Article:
Is there a future for the UCITS funds in a post-Brexit UK?
The regime created by the UCITS Directive is a purely European concept which, unlike AIFMD, does not include third country provisions which may provide UK access to EU investors post Brexit.
If a Brexit deal is not reached, UK UCITS will lose their UCITS status in EU Member States, meaning UK UCITS funds could not be marketed to retail investors on an EU-wide basis.
With mutual recognition now unlikely, UK UCITS funds will be treated as non-EEA AIFs which can only be marketed across the EU under AIFMD or through national private placement regimes (“NPPR”).
Marketing under AIFMD is a less feasible solution for typical UK UCITS fund managers given that the NPPR and any future AIFMD third country passport access only allow access to professional investors but, more crucially, not to retail investors, which are the main target investor group for UCITS funds (unless a member state specifically permits the marketing of non-EEA AIFs to retail investors).
With no third country regime available under the UCITS Directive, UK fund managers would lose the ability to manage EU UCITS funds in their own right. Managers will need to establish a presence in the EU if they wish to continue to access the EU markets as they currently do. While some firms have already made good progress, it is important that those who haven’t consider their future EU model imminently to ensure business operations can continue from Brexit day 1. If there is no grandfathering for existing UK UCITS funds, firms may need to consider re-domiciling those funds to an EU jurisdiction, such as Ireland or Luxembourg, which facilitates the relocation of non-EU funds.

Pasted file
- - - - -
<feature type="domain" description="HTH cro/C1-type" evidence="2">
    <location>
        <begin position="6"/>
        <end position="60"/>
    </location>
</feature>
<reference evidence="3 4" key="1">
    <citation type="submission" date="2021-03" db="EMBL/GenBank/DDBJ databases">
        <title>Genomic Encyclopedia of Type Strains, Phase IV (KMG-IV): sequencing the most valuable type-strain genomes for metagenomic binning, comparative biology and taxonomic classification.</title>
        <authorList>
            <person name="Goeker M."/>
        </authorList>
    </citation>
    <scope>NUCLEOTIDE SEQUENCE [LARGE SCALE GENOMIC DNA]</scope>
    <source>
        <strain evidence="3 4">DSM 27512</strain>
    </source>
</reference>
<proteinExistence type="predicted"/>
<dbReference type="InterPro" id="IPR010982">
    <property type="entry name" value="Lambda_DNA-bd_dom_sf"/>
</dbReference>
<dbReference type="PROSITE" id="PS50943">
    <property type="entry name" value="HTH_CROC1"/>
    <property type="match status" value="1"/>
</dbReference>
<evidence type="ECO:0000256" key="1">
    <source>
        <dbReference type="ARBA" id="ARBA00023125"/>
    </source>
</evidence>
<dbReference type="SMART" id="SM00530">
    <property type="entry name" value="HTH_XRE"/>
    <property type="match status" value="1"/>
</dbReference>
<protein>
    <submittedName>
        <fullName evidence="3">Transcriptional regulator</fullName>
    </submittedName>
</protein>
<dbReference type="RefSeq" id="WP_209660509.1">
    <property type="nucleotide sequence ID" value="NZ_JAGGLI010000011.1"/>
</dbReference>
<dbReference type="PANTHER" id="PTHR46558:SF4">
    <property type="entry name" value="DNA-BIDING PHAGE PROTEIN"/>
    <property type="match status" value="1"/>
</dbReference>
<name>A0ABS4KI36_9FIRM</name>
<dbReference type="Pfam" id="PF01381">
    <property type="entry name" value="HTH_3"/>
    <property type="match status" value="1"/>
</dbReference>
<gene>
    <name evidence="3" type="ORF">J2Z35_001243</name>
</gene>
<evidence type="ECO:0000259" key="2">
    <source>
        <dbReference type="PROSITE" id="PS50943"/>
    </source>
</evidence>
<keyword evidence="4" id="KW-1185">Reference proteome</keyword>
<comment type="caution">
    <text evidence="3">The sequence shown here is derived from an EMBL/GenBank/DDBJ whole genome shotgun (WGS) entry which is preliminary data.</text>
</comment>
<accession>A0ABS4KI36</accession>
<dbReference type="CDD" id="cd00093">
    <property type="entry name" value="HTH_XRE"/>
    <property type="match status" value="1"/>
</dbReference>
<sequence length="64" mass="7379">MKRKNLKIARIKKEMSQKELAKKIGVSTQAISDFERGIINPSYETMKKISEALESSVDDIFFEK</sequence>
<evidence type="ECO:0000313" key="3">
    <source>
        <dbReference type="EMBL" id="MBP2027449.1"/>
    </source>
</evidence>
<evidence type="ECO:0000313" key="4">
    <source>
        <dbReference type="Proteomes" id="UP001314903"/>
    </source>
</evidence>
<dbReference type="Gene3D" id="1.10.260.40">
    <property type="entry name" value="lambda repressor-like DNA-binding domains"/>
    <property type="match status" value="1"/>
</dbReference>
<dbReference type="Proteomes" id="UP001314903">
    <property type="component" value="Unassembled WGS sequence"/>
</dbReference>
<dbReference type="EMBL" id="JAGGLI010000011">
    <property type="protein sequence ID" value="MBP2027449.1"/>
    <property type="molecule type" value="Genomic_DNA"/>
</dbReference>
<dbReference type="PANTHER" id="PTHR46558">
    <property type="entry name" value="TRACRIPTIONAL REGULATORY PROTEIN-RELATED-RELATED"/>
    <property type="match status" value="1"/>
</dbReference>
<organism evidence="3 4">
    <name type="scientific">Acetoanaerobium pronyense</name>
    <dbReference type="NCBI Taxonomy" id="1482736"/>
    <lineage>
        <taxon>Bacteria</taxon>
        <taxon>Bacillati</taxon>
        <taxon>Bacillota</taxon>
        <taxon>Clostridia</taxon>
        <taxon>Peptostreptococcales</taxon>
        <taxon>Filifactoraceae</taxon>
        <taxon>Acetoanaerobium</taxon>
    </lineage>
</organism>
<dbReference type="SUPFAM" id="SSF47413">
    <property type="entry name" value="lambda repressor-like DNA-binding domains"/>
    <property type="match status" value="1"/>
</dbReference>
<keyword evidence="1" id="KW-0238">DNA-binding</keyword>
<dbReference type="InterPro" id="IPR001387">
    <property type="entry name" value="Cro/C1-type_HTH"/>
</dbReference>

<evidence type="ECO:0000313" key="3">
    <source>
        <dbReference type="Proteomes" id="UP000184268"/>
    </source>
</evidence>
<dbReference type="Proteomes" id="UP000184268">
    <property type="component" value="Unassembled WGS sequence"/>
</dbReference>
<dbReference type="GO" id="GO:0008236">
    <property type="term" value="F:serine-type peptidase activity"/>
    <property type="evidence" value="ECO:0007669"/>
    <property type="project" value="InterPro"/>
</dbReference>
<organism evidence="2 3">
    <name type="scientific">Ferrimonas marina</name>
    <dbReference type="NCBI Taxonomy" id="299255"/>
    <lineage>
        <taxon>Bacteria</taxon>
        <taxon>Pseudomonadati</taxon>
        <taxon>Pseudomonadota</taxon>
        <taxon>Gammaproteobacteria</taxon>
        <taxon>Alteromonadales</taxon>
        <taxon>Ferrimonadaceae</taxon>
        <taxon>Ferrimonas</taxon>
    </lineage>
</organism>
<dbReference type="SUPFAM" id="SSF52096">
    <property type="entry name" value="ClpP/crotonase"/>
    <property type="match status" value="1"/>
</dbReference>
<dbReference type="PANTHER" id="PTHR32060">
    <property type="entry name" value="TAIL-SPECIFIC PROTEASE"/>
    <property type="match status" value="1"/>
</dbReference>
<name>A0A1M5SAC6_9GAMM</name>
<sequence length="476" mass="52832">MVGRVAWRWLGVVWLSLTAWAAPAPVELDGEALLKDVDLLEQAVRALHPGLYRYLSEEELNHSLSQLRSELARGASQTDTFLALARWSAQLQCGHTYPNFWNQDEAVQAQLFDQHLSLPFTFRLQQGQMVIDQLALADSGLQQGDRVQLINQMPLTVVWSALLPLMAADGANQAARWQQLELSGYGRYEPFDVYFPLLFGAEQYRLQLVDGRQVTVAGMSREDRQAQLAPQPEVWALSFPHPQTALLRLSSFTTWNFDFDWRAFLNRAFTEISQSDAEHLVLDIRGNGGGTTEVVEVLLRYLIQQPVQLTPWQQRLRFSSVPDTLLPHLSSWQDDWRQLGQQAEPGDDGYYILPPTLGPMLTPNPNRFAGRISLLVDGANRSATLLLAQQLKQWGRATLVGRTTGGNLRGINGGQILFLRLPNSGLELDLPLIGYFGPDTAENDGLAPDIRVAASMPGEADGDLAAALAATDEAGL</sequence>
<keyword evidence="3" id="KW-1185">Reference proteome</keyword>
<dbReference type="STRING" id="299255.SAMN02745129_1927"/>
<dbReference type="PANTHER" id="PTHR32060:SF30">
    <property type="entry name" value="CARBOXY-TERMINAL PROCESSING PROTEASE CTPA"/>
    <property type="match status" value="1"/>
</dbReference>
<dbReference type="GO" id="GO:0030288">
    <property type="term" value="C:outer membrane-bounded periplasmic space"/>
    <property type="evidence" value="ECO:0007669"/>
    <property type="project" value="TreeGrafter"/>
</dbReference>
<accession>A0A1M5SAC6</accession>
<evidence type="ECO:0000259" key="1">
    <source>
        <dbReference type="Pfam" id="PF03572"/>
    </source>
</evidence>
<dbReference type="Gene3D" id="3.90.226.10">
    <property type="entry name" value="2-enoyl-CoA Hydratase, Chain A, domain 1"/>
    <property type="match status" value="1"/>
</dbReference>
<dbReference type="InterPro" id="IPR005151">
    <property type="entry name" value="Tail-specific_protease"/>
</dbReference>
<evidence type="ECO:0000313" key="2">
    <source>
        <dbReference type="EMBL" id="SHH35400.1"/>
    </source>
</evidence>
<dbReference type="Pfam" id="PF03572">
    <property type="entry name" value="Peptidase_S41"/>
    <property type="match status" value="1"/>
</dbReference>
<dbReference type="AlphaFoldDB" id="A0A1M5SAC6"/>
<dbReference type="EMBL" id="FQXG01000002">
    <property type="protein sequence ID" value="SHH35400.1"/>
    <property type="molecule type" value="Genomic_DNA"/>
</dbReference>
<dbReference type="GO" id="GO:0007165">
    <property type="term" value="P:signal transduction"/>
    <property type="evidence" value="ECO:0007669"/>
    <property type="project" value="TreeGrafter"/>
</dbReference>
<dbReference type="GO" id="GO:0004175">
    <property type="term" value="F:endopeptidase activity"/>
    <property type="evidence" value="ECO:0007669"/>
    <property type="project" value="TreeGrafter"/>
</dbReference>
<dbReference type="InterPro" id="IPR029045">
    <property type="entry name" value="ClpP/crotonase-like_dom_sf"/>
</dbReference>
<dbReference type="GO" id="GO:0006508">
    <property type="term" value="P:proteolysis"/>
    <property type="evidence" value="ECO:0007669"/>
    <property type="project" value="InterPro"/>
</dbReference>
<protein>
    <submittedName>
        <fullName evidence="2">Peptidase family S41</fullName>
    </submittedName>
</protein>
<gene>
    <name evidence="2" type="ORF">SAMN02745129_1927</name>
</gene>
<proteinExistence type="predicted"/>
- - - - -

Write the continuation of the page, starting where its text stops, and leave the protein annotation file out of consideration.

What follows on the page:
Existing EU UCITS funds could benefit from the TPR (if operated at all) for up to three years if notification is given to the Financial Conduct Authority (FCA). In a ‘no deal’ scenario and after the expiry of the TPR, EU UCITS would be treated in the same way as third country overseas funds under the current UK regime and would therefore lose their automatic recognition. Once the TPR has expired, marketing of EU UCITS funds to UK retail investors will require recognition by an individual application to the FCA which will be determined on a case by case basis. In the absence of recognition, they will be treated as unauthorised AIFs which can be marketed to limited classes of retail investors in the UK such as sophisticated investors or high net worth individuals, and which excludes local authority pension funds, for example. In a ‘no deal’ scenario, EU fund managers would also lose the ability to manage a UK UCITS fund after the TPR runs out.
The inability of UK UCITS funds to access EU investors and the management of EU UCITS is clearly a concern for UK hedge fund managers who operate UCITS products, and action, where possible, should be taken now.
One solution we are seeing some managers look to is the establishment of new UK onshore funds alongside existing EU UCITS to attract UK investors post-Brexit. For example, open-ended investment companies (OEICs), authorised unit trusts (AUTs) and the relatively new authorised contractual schemes (ACS).
However, there has historically been a slow uptake of such fund options in the UK to date due to the availability of traditional ‘tried and tested’ overseas vehicles, limited investment flexibility, unfamiliarity with target investors and, in the case of OEICs and AUTs, taxation of income at the fund level (albeit few generally do pay tax).
What’s the outlook for the future?
Separately, with UK UCITS likely becoming AIFs post-Brexit and a changing regulatory regime more generally, there are new opportunities for the UK government to enhance the international competitiveness of the UK alternatives fund industry. For example, a new onshore corporate tax exempt fund vehicle with sufficient investment flexibility to accommodate alternatives investment strategies would allow the UK to compete as a fund product location with traditional overseas equivalents. Secondary support industries such as administrators, prime brokers and lawyers would all benefit. The creation of such a vehicle would bring capital and fees into the UK which will benefit both the government and asset managers.